The first drop of rain brings along the much-awaited relief from the scorching heat, welcoming monsoons with a smile. Climate changes from hot, humid to cold, and rainy, and we may get wet in the rain at times.
But with relief in hot weather, rains also bring flu, cough and cold, viral fevers and unending bacterial, viral & fungal infections, indigestion, jaundice, diarrhoea. Making small changes in eating habits can beat the bugs by strengthening our immune system.
The simplest way to boost immunity is through a good diet, adequate sleep, exercise and stress control. A healthy immune system requires a number of nutrients in balance, including proteins, essential fats, vitamins and minerals.
- Proteins play an important role in the immune system. With inadequate dietary proteins, the body cannot make as many antibodies as it needs.
- Vitamin A and beta-carotene help maintain healthy surface lining membranes of the skin, the first line of defence against bacterial, parasitic and viral attack. Good sources include dark greens, yellow-orange vegetables such as carrots, sweet potatoes, mango, butter, egg yolk, cheese, fish liver oils, papaya etc.
- Vitamin C enables the lymphocytes of the immune system to function properly. It’s requirement increases during illness. It acts as an antioxidant and protects against reactive chemicals (free radicals) produced by the body which can harm the body in many ways. Deficiency of this vitamin leads to lower immune response. Good sources of vitamin C include Indian gooseberry (amla), citrus fruits, tomatoes, lemon, lemon zest, green peppers, green leafy vegetables, kiwi, broccoli, and strawberries.
- Vitamin E also boosts immune functions. It is best taken through natural sources, including wheat germ, whole grains, nuts, seeds, and leafy vegetables.
- Zinc is vital for immunity. Zinc deficient people are prone to depressed immunity, common cold and poor growth. Good sources of zinc include nuts, seeds and whole grains.
- Selenium, an important mineral and an antioxidant boost the immune function and fight infections. It interacts with vitamin E in antioxidant systems and with iodine in thyroid hormone metabolism. Good sources include brown rice, wheat germ, whole wheat bread, poultry, fish, garlic, organ meats and seafood.
- Essential fats like omega-3 fats that can be obtained from cold-pressed oils, nuts, seeds, fatty fish and seafood also help maintain immunity.
- Probiotics promote the body’s natural immunity, help in digestion, keep the harmful bacteria suppressed and help to reduce the effects of irritable digestion, weakness, sneezing fits of seasonal allergies. They also strengthen the cell membranes and prevent allergens from crossing into the cells in your stomach. Good sources of probiotics include yoghurt, buttermilk (chaach), and kefir (thin drinkable yoghurt). In commercially available varieties the cultures may not be live, however, special probiotic drinks and foods are commercially being formulated with live cultures.
- A prebiotic is a substance found in other foods like whole grains, pulses, beans, vegetables, fruits and seeds.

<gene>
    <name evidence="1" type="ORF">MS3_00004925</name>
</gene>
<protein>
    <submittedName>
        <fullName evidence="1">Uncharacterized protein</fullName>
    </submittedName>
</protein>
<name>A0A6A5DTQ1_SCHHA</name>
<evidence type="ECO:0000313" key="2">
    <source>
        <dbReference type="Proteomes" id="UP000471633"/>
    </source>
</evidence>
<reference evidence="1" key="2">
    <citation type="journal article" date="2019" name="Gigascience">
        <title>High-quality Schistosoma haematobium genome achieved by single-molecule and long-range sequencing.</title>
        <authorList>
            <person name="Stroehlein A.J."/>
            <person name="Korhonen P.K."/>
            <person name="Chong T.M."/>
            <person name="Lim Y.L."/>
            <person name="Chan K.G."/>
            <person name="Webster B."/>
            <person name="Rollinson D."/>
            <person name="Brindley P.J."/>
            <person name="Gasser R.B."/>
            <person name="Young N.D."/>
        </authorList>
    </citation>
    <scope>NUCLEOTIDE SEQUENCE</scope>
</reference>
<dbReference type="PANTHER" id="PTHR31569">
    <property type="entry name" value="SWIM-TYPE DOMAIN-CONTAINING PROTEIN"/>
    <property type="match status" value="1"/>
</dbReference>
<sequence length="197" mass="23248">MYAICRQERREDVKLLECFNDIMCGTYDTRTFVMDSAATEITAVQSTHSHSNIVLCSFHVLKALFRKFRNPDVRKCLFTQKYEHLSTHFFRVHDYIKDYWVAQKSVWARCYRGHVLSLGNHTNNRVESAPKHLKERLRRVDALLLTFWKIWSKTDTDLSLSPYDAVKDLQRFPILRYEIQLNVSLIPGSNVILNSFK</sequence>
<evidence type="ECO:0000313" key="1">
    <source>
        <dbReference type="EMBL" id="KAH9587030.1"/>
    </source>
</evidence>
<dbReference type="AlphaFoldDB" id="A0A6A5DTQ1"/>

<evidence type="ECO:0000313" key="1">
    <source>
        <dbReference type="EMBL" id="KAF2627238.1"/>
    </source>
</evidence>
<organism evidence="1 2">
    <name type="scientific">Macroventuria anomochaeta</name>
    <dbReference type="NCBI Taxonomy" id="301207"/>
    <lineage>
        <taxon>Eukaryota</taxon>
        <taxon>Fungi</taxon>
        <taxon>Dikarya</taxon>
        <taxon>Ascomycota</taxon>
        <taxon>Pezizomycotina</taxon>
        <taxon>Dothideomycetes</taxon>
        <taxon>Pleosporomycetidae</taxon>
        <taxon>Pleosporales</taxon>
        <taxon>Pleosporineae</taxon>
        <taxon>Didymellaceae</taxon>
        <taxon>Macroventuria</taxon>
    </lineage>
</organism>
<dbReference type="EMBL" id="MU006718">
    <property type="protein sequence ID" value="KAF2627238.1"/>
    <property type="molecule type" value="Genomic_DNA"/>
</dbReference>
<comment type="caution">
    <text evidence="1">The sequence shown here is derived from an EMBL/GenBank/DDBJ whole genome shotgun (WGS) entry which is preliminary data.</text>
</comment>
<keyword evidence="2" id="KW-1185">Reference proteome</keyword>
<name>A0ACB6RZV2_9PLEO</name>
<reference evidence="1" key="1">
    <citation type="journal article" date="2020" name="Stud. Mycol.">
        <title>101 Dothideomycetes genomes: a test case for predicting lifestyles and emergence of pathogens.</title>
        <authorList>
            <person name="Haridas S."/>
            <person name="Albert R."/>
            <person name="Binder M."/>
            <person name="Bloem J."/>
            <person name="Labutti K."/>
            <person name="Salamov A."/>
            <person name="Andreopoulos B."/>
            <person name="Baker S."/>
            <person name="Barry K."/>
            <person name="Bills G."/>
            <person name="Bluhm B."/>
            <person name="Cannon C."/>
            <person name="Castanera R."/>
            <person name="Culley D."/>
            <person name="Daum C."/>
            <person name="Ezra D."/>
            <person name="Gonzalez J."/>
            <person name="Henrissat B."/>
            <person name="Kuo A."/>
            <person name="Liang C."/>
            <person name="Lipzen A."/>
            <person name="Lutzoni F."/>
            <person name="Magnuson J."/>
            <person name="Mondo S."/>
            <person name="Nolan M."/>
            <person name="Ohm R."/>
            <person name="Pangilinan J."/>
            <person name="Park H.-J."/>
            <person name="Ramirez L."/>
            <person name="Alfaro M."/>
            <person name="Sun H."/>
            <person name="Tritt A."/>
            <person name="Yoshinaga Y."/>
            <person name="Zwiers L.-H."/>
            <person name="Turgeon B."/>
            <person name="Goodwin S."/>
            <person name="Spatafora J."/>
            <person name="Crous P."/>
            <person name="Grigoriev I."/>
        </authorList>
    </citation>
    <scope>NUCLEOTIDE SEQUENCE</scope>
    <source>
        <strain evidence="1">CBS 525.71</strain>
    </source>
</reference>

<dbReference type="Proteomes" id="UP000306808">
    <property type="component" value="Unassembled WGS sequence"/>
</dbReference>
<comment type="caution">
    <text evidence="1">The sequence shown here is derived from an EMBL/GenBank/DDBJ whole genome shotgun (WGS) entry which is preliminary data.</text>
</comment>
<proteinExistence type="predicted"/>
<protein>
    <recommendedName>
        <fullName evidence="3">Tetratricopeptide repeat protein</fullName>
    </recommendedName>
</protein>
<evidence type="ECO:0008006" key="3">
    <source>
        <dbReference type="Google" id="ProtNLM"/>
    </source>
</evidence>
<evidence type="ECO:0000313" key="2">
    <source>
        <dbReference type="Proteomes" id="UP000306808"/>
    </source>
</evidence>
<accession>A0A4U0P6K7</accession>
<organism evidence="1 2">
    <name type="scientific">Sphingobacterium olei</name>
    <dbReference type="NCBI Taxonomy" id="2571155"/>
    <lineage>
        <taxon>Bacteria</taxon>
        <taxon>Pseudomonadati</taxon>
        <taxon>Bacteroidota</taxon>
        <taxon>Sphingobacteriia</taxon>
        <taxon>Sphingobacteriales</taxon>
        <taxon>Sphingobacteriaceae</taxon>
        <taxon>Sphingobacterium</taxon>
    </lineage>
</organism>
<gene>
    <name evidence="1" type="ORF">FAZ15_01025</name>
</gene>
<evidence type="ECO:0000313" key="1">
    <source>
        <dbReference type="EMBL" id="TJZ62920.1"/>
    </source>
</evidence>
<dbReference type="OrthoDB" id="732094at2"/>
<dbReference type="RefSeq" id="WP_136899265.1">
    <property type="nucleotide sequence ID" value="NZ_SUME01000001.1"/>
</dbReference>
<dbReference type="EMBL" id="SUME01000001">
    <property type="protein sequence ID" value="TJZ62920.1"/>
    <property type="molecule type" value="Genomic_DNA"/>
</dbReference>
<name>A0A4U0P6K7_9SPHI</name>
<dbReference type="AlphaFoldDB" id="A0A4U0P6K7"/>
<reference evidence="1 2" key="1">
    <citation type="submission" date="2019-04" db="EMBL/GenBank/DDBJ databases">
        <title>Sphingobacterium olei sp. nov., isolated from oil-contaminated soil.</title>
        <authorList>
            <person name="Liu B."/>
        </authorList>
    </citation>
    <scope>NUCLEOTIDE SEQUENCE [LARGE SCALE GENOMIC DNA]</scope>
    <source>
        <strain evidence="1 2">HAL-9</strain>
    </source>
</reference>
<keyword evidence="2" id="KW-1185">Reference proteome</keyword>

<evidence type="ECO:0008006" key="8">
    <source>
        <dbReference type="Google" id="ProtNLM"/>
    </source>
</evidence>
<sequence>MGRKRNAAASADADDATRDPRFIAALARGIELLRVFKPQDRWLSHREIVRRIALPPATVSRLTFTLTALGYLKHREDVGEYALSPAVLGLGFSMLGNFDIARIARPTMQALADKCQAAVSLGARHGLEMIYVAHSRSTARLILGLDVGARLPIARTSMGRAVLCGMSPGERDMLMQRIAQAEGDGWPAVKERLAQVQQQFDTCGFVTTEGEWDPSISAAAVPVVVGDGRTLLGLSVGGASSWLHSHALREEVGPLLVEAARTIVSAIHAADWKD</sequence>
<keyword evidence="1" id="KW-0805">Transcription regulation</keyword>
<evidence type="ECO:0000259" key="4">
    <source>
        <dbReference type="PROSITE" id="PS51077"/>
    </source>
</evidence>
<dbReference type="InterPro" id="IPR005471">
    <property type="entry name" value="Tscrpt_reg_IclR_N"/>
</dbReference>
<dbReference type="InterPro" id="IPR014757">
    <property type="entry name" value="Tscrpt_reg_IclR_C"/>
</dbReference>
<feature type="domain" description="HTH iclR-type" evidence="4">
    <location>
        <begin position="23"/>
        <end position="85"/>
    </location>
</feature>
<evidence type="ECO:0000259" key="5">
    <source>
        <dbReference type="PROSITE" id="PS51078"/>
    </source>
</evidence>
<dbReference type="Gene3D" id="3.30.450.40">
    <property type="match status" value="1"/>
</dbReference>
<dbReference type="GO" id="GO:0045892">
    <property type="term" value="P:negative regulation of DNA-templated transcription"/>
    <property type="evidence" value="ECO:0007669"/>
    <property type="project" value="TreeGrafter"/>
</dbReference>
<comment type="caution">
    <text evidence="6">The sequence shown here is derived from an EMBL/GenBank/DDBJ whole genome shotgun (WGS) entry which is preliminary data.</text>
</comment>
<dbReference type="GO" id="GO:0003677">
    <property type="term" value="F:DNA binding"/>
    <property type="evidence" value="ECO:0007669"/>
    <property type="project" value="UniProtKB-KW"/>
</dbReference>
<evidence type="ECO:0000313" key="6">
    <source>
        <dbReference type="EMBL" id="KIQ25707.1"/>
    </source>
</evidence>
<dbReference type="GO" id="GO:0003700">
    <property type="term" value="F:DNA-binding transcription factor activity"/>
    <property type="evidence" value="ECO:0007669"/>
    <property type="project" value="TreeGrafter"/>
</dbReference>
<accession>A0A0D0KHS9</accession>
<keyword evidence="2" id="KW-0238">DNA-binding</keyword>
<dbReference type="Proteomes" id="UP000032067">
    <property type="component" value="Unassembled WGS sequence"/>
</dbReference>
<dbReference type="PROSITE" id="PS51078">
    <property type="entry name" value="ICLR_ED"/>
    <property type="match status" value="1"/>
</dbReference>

# “Special dietary guidelines for monsoon” –
- Diet, in general, should be light, low in fat and easily digestible. Forego a heavy meal.
- Rich, oily, salty and spicy food must be avoided and also extremely cold food and cold beverages. Avoid heavy oils like mustard and sesame during the monsoon.
- Avoid bakery and refined flour (maida) items. Some people are sensitive to bananas, curd etc.
- Skip eating outside. Avoid eating chaats, sandwiches, fried food such as pakoras and juices from roadside vendors.
- Hot liquids like soups, hot milk, hot water, ginger ale, tulsi tea, green tea, chamomile tea, turmeric milk provide relief and help fight infections.
- Use herbs like tulsi, garlic, ginger and honey. They have anti-inflammatory, antimicrobial, some antibacterial and anti-fungal properties.
- Go for probiotic supplements.
- Coloured fruits and vegetables are also great immunity boosters. Darker the colour of fruits and vegetables, more concentrated are they the sources of anti-oxidants, which fortify the immune system and make you less susceptible to seasonal allergic syndromes.
Eat seasonal fruits with dark colours like pomegranates, plums, carrots, red grapes and various berries etc.
- Be cautious with green leafy vegetables, which may contain larvae and worms. Opt for non-leafy ones such as snake gourd (turai), bottle gourd (ghia/dudhi), pointed gourd (parwal), cluster beans (gavaar), apple gourd (tinda) and bitter gourd (karela).
- Contaminated food can cause malaria and jaundice, particularly during this season. Wash all vegetables and fruits with clean water. You can also steam vegetables in order to kill germs. Avoid eating raw food and salads unless these are organic and cleaned well. Rather opt for lightly steamed salads and sprouts. You can blanch the vegetables to disinfect them from germs and bacteria.
Blanching also helps the veggies from losing its colour, texture.
Maintain your health during monsoon and boost your immunity with these guidelines.
Enjoy the rainy weather!!
#eathealthy #eatclean #behappy